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Thursday, 25 August 1983
Page: 332


Mr LUSHER(8.50) —I congratulate the honourable member for Casey (Mr Steedman) who has just made his maiden speech. I wish him well in his endeavours to rectify all those wrongs. I just hope that he can do it in three years. If this Budget were subject to the same scrutiny that any private enterprise prospectus or annual report is subject to-that is, by the National Companies and Securities Commission-I suspect that the whole of the Cabinet would be in gaol. I wish to put this Budget into some sort of perspective.


Mr Steedman —Do I have the right to interject now? Sit down, you mug.


Mr LUSHER —You are welcome. I have taken on better than the honourable member. I wish to put this Budget into some sort of perspective because it is Act IV in the Labor tragedy. Act I was the scene setter. The incoming government picked up the bogus forward estimate of the deficit and, at the same time, attempted to discredit the former Government and to condition the electorate to a large deficit. It was a tolerably good performance and the audience was dazzled by the new superstar. The Government obtained community acceptance for the big spending policy that it wanted and it succeeded in transferring the political odium to the former Government.

Act II was the National Economic Summit Conference. This was the climax but it broke all the rules of good drama because the climax came too early and the Government had nowhere to go but down. But it served a short term purpose; business was flattered, consensussed and outmanoeuvred into endorsing the prices and incomes accord, including centralised wage fixation based on full indexation plus productivity increases, and into accepting a $8 1/2 billion deficit. But the more time passes, the clearer it becomes that the Summit was a total sham. It was wonderful short term theatre but disastrous for Australia.

Each of the two central features of the Summit will have significant long term effects that will drag the Australian economy back into the mire and destroy what international competitiveness we may have left. The rejection of scenario C which was the high growth, low unemployment, low inflation option was a tragedy for Australia. The Summit was told that this was an industrial relations impossibility, and weakly accepted that proposition. The decision to reject scenario C has committed Australia to long term high unemployment, high inflation and low growth. All this is in the interests of industrial peace, in the interests of powerful, sectional interests and certainly not in the interests of a strong competitive Australia.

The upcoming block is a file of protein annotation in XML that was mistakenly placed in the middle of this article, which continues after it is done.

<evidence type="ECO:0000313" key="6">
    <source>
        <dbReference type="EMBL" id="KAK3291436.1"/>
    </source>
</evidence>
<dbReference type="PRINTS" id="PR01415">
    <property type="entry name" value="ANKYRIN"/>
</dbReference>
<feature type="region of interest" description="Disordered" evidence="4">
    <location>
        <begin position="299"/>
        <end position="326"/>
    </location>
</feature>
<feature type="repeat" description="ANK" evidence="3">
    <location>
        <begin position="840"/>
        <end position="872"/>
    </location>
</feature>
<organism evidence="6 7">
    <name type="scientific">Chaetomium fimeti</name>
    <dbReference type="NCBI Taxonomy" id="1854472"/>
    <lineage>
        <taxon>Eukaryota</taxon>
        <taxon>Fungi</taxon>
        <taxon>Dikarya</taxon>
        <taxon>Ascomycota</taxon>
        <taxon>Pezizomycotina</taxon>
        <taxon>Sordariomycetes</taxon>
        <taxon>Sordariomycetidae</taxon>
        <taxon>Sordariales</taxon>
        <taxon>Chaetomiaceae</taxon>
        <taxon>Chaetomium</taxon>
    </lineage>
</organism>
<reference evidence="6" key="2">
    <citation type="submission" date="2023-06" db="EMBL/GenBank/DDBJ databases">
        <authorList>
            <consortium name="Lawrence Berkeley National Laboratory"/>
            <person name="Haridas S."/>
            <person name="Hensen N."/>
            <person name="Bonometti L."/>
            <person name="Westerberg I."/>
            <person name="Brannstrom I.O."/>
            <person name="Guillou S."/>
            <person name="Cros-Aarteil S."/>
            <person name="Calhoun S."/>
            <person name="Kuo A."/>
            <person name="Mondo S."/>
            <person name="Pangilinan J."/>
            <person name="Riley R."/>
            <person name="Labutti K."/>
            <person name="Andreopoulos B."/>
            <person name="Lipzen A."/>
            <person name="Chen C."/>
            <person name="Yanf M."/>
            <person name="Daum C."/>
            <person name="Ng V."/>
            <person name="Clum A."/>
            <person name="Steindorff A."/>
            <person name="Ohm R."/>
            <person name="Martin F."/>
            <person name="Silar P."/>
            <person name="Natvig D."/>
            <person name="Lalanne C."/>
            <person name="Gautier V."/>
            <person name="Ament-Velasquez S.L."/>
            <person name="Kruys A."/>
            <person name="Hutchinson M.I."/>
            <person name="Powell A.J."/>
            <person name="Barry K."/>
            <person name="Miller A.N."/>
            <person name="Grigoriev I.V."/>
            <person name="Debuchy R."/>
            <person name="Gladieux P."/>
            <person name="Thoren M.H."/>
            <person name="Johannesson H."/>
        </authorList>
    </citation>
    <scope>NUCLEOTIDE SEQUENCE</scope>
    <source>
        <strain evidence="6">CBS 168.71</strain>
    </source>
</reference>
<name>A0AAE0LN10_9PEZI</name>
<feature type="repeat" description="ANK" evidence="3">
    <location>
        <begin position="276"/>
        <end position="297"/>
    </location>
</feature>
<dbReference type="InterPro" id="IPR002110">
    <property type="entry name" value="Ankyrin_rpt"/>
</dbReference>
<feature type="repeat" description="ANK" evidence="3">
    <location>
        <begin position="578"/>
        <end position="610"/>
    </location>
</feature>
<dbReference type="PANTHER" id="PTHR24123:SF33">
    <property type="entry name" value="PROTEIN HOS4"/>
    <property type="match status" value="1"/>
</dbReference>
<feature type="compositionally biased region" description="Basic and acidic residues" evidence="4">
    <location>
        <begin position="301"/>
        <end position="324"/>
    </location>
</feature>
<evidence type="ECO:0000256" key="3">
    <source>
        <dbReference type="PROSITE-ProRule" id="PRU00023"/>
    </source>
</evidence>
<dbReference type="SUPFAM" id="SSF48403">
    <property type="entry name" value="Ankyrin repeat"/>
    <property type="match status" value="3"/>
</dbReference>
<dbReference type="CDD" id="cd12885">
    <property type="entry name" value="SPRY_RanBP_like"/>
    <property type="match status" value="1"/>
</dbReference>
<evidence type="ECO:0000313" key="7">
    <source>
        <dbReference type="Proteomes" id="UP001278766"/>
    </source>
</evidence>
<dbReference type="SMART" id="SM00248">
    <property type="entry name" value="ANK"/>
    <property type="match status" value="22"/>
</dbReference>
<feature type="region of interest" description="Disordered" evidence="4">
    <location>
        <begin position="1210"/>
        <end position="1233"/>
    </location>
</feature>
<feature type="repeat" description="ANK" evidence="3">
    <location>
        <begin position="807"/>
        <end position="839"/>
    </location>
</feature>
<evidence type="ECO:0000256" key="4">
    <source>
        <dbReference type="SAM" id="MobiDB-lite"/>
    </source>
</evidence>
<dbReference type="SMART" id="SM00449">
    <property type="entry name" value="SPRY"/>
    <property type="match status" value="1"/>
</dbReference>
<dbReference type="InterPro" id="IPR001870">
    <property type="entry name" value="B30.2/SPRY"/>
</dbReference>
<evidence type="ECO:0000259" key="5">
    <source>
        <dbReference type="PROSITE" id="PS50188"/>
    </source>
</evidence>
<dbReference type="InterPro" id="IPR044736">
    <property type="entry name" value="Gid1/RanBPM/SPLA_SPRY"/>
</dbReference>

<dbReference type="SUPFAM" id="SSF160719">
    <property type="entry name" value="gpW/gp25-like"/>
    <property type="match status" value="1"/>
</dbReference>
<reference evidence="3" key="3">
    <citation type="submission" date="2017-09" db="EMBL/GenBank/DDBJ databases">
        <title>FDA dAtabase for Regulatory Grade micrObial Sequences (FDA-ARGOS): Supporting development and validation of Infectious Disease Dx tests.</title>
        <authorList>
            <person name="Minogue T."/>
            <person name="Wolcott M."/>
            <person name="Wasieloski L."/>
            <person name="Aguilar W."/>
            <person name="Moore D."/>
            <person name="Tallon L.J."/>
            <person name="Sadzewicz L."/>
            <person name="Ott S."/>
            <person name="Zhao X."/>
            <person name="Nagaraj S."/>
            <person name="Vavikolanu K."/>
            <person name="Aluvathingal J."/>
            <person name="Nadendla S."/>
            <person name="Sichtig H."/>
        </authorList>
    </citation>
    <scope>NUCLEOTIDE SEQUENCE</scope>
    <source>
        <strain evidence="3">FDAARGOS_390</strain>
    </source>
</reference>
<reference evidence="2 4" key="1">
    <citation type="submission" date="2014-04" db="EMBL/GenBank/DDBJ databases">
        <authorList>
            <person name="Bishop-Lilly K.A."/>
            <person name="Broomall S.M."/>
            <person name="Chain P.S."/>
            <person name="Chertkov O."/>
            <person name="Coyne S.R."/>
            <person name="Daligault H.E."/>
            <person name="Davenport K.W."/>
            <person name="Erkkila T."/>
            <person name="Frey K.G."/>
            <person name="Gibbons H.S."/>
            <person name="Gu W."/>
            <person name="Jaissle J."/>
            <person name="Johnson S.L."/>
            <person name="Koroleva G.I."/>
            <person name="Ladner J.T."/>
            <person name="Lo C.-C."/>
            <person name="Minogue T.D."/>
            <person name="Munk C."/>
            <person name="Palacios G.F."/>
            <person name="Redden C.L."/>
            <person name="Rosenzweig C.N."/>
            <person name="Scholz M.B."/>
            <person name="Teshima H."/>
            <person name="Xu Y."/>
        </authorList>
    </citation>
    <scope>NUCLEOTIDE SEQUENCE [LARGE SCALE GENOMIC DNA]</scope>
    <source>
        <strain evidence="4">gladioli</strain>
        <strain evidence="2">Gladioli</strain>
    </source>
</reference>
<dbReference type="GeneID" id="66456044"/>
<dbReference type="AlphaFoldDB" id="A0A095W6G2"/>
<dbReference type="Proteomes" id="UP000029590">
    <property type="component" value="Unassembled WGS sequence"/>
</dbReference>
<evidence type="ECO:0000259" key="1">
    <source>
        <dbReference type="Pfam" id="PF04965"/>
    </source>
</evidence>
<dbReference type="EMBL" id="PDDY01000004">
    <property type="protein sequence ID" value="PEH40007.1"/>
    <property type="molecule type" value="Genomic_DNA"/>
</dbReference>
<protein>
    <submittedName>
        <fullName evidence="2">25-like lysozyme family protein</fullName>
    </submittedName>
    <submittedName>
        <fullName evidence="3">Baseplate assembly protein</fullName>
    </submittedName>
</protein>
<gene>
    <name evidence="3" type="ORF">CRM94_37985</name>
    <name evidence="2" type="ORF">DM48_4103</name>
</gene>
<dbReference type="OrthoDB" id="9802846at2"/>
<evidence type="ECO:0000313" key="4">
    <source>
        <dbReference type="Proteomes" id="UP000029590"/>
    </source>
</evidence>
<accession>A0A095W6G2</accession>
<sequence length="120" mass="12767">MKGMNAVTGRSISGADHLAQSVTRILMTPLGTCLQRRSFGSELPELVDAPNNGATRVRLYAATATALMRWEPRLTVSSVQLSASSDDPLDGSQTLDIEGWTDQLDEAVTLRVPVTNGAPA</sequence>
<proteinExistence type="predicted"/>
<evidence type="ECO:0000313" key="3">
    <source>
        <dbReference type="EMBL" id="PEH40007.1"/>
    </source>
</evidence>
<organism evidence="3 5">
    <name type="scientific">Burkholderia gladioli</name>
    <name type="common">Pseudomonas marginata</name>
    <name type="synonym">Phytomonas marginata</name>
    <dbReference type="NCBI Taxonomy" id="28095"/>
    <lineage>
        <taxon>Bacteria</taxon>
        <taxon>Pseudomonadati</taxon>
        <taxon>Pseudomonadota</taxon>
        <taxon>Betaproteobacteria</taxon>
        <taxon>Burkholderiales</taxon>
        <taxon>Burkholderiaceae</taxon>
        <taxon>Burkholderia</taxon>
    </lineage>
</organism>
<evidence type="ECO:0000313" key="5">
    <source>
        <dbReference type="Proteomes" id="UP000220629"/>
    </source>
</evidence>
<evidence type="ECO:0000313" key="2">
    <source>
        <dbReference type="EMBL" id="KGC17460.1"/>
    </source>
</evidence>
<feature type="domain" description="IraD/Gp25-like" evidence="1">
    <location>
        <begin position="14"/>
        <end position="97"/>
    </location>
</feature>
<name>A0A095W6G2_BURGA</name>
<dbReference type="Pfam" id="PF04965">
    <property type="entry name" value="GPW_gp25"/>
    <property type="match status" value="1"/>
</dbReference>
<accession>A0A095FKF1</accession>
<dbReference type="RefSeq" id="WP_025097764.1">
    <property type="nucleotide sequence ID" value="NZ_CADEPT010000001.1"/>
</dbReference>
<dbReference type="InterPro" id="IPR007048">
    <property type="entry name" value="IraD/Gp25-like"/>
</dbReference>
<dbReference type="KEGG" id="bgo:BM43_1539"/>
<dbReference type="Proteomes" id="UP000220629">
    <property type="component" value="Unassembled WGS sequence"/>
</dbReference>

Act III was the May economic statement; and this was to lay the framework of the priorities of the new Government. What were the priorities? The first was to belt the incentive of the thrifty-those who were doing their best to provide for themselves in their old age-by the introduction of the iniquitous superannuation tax, then to wipe out the two best job creation, national infrastructure programs in the form of the Alice Springs to Darwin railway project and the national water resources program, and then to knock the heart out of the rural sector by destroying the income equalisation deposit scheme and tax averaging, on top of cessation of drought relief. Yet the Government is relying on the rural sector to provide one-third of the growth that it is estimating will occur in the economy this year. The Government's priorities emerged in the form of Medicare and the community employment program-tired socialist priorities!

We now come to Act IV, the Budget. Mild, the critics called it, after the first night; but already the performance is starting to fall apart. The Budget confirms the priorities of the Government: Big spending, higher growth, more welfare, more borrowing, and no regard for growth, investment, profits or jobs. So we have the perspective. We have seen the four acts in the Labor tragedy. What will Act V when it arrives hold for Australia?